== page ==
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Assessing freezing community response and whether freezing resistance is related to other functional traits is essential for understanding alpine community assemblages, particularly in Mediterranean environments where plants are exposed to freezing temperatures and summer droughts. Thus, we characterized the leaf freezing resistance of 42 plant spe...
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Assessing changes in plant functional traits along gradients is useful for understanding the assembly of communities and their response to global and local environmental drivers. However, these changes may reflect the effects of species composition (i.e. composition turnover), species abundance (i.e. species interaction), and intra-specific trait v...
Article
Two-phase plant communities with an engineer conforming conspicuous patches and affecting the performance and patterns of coexisting species are the norm under stressful conditions. To unveil the mechanisms governing coexistence in these communities at multiple spatial scales, we have developed a new point-raster approach of spatial pattern analysi...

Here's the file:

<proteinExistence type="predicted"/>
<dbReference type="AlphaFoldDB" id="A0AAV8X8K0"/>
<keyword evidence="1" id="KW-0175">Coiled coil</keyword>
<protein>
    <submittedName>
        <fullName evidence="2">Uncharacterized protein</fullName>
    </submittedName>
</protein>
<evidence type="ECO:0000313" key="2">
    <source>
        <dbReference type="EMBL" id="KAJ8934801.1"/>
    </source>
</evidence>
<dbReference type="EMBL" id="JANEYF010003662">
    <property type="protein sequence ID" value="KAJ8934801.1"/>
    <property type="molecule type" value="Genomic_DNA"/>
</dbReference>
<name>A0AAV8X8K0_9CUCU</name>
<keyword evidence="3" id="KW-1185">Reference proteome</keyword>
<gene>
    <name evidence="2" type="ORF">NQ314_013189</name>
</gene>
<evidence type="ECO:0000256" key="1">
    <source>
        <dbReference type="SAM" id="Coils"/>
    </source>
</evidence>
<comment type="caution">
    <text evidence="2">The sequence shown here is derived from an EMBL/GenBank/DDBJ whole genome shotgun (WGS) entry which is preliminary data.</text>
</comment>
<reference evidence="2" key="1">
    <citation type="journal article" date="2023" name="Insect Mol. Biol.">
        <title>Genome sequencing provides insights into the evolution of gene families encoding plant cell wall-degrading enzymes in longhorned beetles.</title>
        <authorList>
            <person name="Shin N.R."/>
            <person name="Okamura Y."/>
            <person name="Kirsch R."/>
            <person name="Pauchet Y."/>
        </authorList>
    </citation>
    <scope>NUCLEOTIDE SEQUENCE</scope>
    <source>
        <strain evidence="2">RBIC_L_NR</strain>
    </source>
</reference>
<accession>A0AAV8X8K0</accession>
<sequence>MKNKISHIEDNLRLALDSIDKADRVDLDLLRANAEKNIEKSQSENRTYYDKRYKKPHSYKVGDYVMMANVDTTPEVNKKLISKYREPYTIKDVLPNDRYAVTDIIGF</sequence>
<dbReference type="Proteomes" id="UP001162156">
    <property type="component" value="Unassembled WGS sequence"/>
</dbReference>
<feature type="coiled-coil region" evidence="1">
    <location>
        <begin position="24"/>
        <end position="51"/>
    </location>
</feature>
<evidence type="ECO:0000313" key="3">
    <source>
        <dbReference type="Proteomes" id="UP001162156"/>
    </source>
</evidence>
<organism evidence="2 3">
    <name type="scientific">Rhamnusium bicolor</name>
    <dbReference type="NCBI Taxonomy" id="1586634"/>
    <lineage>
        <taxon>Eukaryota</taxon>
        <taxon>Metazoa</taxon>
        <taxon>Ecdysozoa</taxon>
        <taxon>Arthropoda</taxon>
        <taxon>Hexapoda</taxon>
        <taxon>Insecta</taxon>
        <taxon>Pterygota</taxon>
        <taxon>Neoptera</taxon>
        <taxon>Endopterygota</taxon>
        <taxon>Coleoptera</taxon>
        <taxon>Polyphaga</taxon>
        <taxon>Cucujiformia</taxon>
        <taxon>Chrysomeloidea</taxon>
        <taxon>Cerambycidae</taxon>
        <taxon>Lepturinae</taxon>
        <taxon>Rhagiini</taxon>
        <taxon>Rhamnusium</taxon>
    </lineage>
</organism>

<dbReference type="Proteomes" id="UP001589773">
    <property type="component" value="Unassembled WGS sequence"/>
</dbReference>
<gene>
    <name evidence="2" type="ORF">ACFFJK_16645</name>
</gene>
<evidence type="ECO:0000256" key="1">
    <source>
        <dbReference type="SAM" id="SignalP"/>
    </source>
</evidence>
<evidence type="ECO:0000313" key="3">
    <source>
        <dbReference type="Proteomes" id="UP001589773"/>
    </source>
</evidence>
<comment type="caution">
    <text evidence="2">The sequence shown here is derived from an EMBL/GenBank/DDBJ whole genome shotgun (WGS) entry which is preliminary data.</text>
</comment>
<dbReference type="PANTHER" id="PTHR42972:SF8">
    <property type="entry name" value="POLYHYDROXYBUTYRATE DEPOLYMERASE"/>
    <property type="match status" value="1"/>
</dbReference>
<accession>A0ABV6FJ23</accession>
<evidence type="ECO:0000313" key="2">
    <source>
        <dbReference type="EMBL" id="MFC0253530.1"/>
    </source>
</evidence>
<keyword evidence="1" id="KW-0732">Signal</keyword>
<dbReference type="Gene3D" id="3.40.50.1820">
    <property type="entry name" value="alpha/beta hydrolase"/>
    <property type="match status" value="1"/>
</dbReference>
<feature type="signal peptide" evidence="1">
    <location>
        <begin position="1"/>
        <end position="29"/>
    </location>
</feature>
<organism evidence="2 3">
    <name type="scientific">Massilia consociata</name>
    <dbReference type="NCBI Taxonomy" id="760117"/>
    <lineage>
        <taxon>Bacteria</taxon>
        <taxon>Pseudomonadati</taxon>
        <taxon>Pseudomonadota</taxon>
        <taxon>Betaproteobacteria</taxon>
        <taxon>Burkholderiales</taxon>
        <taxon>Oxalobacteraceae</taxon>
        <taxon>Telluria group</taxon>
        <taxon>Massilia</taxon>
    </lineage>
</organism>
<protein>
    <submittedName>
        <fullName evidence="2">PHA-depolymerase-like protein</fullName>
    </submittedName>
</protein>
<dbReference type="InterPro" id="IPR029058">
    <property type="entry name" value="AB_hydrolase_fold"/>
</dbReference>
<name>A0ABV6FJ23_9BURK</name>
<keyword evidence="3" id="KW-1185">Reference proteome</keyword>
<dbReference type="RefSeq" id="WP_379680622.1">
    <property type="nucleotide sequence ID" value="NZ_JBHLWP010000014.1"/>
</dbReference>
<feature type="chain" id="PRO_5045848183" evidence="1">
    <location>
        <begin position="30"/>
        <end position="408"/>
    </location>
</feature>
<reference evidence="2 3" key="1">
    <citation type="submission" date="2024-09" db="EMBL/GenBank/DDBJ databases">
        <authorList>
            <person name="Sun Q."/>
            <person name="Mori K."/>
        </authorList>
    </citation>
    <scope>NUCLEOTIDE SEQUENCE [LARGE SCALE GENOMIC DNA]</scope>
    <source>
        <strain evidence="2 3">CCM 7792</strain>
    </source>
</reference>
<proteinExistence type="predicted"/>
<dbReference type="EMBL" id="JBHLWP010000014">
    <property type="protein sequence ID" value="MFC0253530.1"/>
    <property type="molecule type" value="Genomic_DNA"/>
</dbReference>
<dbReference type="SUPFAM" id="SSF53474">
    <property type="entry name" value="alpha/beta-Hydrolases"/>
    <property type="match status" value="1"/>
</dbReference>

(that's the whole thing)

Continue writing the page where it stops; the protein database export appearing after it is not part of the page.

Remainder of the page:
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Understanding functional diversity is critical to manage and preserve biodiversity and ecosystem functioning in the face of global change. However, the efforts to characterize this functional component have been mostly directed to vascular vegetation. We sampled lichen-dominated biological soil crusts (BSCs) in semiarid grasslands along an environm...
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Plant communities of Mediterranean high-mountain pastures are one of the most vulnerable groups to global change. The elevational shift towards higher altitude experimented by shrubs is causing a reduction of the habitat available for the pasture and threatening its persistence. In this work we present the studies carried out by our research group...
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The aim of this work was to evaluate the effect of several non-ionic surfactants (Tween-80, Triton X-100 and Tergitol NP-10) on the ability of different bacteria (Enterobacter sp., Pseudomonas sp. and Stenotrophomonas sp.) to degrade polycyclic aromatic hydrocarbons (PAHs). Bacterial cultures were performed at 25 °C in an orbital shaker under dark...